Financial planning clients want an adviser they trust, who listens closely to them and patiently explains things they have more questions about, two female clients answered in response to adviser inquiries at an industry conference.
These clients, who opened up to advisers at the National Association of Personal Financial Advisors' national conference in Philadelphia, said they are content to pay fees as long as they understand what they are getting in return. The two women also said they don't care much about investment performance.
"What I heard is that it comes down to trust and the relationship. Clients work with people that they like," said Liz Moult, director of client service at Lifetime Wealth Planning and Management LLC, after the client panel Oct. 9. "It's not just about having book knowledge, but the ability to bond with people is what differentiates advisers."
Both of the clients, each of whom has had several advisers in the past two decades, said they want their adviser to explain investment and planning issues, and offer them options among which to decide. They also agreed that they could now work with their advisers remotely, but only because they already have established a relationship face to face and have dealt with most of the hard planning questions.
Jo Johnson, a freelance digital medial producer in New Jersey, said she probably wouldn't even know if her investments underperformed a major index in a given year. She said she sought an adviser who would be tuned in to her life and "isn't just trying to fund their Ferrari."
"I want a person who prompts me about things like my aging mother and what I may need to do for taking care of her," she said.
Ms. Johnson said she and her husband value the services they receive from their fee-only adviser, a NAPFA member who wasn't identified, and are willing to pay for that adviser.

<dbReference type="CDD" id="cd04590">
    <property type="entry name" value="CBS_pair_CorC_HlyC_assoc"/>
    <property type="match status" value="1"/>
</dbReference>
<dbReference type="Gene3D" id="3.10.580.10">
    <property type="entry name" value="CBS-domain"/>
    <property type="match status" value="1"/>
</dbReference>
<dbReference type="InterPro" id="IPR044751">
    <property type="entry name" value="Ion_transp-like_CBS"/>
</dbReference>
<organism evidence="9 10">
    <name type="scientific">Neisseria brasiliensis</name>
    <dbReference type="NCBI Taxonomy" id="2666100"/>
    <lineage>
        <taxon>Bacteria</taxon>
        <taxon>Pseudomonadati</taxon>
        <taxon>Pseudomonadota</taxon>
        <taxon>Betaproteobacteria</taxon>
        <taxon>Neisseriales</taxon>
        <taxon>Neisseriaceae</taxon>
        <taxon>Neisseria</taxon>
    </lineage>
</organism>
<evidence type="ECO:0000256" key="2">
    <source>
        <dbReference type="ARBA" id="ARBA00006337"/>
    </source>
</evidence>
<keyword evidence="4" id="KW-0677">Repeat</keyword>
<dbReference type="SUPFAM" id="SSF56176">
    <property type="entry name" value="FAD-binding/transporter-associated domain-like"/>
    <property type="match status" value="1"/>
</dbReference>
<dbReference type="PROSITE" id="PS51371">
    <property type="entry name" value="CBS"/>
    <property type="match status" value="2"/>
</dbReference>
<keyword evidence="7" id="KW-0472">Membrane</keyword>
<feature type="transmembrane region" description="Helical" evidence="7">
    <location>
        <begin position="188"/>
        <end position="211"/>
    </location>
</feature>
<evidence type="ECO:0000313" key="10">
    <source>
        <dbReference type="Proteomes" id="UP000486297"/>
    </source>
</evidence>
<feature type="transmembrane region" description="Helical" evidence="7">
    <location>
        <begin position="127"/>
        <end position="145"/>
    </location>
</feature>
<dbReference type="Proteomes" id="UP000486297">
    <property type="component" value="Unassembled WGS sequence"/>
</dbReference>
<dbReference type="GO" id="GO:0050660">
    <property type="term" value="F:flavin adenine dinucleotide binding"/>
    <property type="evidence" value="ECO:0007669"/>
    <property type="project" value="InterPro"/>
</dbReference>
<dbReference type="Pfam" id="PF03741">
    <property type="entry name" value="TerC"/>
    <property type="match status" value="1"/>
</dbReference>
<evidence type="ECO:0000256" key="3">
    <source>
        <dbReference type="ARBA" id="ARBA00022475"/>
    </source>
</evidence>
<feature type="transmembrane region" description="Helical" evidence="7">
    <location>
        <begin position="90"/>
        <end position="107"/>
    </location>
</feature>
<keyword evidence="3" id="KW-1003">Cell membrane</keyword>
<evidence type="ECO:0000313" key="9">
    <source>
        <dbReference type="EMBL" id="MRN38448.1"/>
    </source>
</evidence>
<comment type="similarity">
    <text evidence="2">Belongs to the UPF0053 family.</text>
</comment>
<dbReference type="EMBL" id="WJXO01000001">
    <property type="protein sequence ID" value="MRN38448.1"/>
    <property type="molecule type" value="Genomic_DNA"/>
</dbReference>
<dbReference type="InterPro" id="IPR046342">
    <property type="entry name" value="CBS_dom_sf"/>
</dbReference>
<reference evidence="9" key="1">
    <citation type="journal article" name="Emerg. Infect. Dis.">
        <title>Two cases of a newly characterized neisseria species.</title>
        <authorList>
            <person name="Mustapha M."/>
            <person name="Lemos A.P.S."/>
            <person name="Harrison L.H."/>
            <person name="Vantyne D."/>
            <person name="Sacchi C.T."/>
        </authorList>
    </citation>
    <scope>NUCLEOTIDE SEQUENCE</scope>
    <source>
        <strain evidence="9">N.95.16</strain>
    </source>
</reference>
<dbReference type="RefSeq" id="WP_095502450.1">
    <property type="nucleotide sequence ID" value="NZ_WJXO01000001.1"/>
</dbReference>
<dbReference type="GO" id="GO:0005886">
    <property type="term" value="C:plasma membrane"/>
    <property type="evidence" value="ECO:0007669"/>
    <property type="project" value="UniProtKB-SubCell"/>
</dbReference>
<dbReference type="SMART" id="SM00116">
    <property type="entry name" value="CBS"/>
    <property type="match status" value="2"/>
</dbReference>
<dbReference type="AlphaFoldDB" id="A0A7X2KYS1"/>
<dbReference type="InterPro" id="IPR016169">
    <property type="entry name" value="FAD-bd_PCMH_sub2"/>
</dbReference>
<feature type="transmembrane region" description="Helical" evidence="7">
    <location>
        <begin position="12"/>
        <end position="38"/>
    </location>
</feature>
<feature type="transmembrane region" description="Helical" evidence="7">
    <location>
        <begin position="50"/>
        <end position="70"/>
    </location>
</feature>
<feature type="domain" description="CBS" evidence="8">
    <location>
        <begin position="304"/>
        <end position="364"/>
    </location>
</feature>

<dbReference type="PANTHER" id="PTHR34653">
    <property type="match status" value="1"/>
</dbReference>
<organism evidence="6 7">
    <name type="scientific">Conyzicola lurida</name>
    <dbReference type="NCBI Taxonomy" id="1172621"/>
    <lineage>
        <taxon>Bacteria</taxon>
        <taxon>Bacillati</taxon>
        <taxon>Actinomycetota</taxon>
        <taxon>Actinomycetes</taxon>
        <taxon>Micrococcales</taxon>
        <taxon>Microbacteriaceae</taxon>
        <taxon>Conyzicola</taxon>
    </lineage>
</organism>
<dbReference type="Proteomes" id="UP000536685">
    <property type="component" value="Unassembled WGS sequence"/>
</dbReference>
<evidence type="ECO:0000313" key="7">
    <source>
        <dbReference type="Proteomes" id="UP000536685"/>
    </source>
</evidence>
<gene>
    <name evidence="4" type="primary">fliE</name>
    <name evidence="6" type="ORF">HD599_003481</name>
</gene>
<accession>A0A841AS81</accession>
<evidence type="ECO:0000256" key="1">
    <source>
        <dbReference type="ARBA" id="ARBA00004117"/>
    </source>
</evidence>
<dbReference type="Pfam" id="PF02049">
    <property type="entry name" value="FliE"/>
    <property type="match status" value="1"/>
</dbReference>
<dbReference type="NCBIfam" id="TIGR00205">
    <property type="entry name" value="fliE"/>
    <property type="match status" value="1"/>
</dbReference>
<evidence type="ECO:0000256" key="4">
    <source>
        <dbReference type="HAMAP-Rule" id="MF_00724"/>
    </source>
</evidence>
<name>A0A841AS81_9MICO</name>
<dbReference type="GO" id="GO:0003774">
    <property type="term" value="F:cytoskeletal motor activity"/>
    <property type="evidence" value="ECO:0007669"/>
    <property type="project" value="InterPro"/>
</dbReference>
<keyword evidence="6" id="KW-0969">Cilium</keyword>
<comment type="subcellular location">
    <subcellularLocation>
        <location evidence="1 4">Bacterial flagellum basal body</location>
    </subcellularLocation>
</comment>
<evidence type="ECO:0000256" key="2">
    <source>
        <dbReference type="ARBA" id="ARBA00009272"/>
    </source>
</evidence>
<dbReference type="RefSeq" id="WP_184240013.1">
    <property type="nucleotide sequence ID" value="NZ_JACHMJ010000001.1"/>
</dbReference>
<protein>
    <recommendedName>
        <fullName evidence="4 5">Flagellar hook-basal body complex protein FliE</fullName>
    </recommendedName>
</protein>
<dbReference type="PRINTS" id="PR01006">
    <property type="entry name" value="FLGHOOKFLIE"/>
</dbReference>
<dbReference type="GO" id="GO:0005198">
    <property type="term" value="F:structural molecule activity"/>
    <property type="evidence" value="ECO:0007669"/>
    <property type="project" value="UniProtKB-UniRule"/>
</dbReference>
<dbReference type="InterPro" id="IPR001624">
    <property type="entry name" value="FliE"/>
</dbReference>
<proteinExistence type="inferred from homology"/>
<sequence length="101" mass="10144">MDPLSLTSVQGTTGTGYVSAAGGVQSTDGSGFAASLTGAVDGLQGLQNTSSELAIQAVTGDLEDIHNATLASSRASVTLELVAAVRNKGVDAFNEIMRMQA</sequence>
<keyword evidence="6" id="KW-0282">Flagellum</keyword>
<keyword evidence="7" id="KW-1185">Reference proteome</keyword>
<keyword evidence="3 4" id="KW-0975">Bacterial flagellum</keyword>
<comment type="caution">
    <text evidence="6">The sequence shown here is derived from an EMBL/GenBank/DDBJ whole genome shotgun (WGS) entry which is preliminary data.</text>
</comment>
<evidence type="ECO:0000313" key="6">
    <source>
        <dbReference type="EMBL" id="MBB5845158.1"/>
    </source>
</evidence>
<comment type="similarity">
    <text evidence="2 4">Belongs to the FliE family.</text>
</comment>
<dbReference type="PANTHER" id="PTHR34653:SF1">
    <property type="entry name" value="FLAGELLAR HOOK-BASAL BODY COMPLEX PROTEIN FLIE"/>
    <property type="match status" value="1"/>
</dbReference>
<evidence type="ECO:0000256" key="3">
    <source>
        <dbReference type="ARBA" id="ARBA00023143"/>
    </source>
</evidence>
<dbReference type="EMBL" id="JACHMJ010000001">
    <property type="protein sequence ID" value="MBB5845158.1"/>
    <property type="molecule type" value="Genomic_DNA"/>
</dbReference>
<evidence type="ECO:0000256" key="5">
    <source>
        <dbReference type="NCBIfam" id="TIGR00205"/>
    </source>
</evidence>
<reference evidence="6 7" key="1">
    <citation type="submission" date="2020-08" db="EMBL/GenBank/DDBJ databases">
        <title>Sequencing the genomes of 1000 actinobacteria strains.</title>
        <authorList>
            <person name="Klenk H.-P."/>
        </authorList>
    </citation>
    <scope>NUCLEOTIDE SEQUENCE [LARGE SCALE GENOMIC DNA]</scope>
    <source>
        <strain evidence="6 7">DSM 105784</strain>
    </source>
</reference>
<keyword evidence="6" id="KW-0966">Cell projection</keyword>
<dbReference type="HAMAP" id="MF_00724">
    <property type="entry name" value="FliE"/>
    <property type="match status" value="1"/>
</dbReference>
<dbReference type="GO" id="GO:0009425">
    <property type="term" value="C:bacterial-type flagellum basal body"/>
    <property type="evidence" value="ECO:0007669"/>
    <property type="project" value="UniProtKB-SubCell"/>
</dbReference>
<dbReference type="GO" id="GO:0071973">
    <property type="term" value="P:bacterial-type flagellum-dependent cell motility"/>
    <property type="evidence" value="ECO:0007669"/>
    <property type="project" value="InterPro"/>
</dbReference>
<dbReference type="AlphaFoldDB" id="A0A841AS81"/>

"He doesn't ask nearly enough for what he does for us," she said.
The other client, a Tampa, Fla., emergency room doctor who asked not to be identified, said the fees "made me blink," but when she learned what she's getting, "it's not a problem."
She said when she was working with an adviser from a regional brokerage, he mostly pitched products and made her feel like the matters that concerned her "weren't really what was concerning them."
Her current adviser, a NAPFA member whom she didn't identify, asked her a lot of "almost intrusive" questions and took the time to learn about her life — not just the financial issues.
"I like that she will talk to me until I understand the issue," the doctor said.
Both clients said they refer friends to their adviser, but they would not want their adviser to ask them to do so. The women also said they each had worked with male and female advisers, and had no bias toward working with one over the other. Ms. Johnson now works with a man and the doctor with a woman.
"I don't think it's a gender thing," Ms. Johnson said. "The person we have now just fulfills our needs more."
The doctor client said she worked for a short time with a woman on the Barron's Top 100 Women Financial Advisors list, and that relationship was a bust.
"I was a very small fish in her pond," she said.
Dan Klein, a senior practice management consultant with TD Ameritrade Holding Corp., said the client panel at the conference illustrated clearly to him that "it's not the title or credentials that matter, it's the 'can you relate to me?' that attracts clients."